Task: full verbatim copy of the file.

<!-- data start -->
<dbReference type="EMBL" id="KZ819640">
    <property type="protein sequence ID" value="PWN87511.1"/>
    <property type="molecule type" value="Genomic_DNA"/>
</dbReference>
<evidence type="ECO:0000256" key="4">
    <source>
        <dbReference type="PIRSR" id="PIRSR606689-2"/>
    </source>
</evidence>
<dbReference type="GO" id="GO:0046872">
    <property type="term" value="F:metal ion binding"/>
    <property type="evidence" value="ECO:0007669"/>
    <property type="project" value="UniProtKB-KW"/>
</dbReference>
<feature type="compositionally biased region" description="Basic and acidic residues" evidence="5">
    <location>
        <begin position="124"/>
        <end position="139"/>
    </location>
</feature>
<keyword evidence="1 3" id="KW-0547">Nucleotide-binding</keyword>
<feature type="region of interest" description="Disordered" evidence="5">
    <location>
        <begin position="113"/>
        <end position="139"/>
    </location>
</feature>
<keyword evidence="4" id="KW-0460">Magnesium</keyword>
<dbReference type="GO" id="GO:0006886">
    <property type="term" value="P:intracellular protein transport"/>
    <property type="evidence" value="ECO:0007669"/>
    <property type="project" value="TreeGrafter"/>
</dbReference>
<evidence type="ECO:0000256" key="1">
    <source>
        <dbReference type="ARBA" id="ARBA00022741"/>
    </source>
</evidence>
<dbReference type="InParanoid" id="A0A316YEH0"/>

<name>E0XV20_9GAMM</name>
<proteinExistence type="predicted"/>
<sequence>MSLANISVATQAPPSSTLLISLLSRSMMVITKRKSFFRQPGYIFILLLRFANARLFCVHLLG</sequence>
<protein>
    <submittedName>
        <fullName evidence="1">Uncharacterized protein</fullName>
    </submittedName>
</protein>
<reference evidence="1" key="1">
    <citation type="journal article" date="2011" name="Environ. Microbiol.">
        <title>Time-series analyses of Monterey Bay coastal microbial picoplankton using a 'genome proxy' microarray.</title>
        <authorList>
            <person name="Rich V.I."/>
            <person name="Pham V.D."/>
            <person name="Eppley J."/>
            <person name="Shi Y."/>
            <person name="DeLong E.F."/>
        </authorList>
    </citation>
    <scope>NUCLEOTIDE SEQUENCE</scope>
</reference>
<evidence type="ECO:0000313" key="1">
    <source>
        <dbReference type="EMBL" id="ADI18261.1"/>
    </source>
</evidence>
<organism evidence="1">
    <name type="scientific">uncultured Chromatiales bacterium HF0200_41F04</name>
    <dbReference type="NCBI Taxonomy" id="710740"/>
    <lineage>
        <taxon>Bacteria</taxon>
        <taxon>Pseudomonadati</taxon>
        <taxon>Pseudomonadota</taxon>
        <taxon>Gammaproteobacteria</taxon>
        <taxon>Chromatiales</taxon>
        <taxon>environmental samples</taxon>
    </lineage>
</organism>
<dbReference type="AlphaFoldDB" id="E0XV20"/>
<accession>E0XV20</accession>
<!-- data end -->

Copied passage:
<dbReference type="EMBL" id="KZ819640">
    <property type="protein sequence ID" value="PWN87511.1"/>
    <property type="molecule type" value="Genomic_DNA"/>
</dbReference>
<evidence type="ECO:0000256" key="4">
    <source>
        <dbReference type="PIRSR" id="PIRSR606689-2"/>
    </source>
</evidence>
<dbReference type="GO" id="GO:0046872">
    <property type="term" value="F:metal ion binding"/>
    <property type="evidence" value="ECO:0007669"/>
    <property type="project" value="UniProtKB-KW"/>
</dbReference>
<feature type="compositionally biased region" description="Basic and acidic residues" evidence="5">
    <location>
        <begin position="124"/>
        <end position="139"/>
    </location>
</feature>
<keyword evidence="1 3" id="KW-0547">Nucleotide-binding</keyword>
<feature type="region of interest" description="Disordered" evidence="5">
    <location>
        <begin position="113"/>
        <end position="139"/>
    </location>
</feature>
<keyword evidence="4" id="KW-0460">Magnesium</keyword>
<dbReference type="GO" id="GO:0006886">
    <property type="term" value="P:intracellular protein transport"/>
    <property type="evidence" value="ECO:0007669"/>
    <property type="project" value="TreeGrafter"/>
</dbReference>
<evidence type="ECO:0000256" key="1">
    <source>
        <dbReference type="ARBA" id="ARBA00022741"/>
    </source>
</evidence>
<dbReference type="InParanoid" id="A0A316YEH0"/>

<name>E0XV20_9GAMM</name>
<proteinExistence type="predicted"/>
<sequence>MSLANISVATQAPPSSTLLISLLSRSMMVITKRKSFFRQPGYIFILLLRFANARLFCVHLLG</sequence>
<protein>
    <submittedName>
        <fullName evidence="1">Uncharacterized protein</fullName>
    </submittedName>
</protein>
<reference evidence="1" key="1">
    <citation type="journal article" date="2011" name="Environ. Microbiol.">
        <title>Time-series analyses of Monterey Bay coastal microbial picoplankton using a 'genome proxy' microarray.</title>
        <authorList>
            <person name="Rich V.I."/>
            <person name="Pham V.D."/>
            <person name="Eppley J."/>
            <person name="Shi Y."/>
            <person name="DeLong E.F."/>
        </authorList>
    </citation>
    <scope>NUCLEOTIDE SEQUENCE</scope>
</reference>
<evidence type="ECO:0000313" key="1">
    <source>
        <dbReference type="EMBL" id="ADI18261.1"/>
    </source>
</evidence>
<organism evidence="1">
    <name type="scientific">uncultured Chromatiales bacterium HF0200_41F04</name>
    <dbReference type="NCBI Taxonomy" id="710740"/>
    <lineage>
        <taxon>Bacteria</taxon>
        <taxon>Pseudomonadati</taxon>
        <taxon>Pseudomonadota</taxon>
        <taxon>Gammaproteobacteria</taxon>
        <taxon>Chromatiales</taxon>
        <taxon>environmental samples</taxon>
    </lineage>
</organism>
<dbReference type="AlphaFoldDB" id="E0XV20"/>
<accession>E0XV20</accession>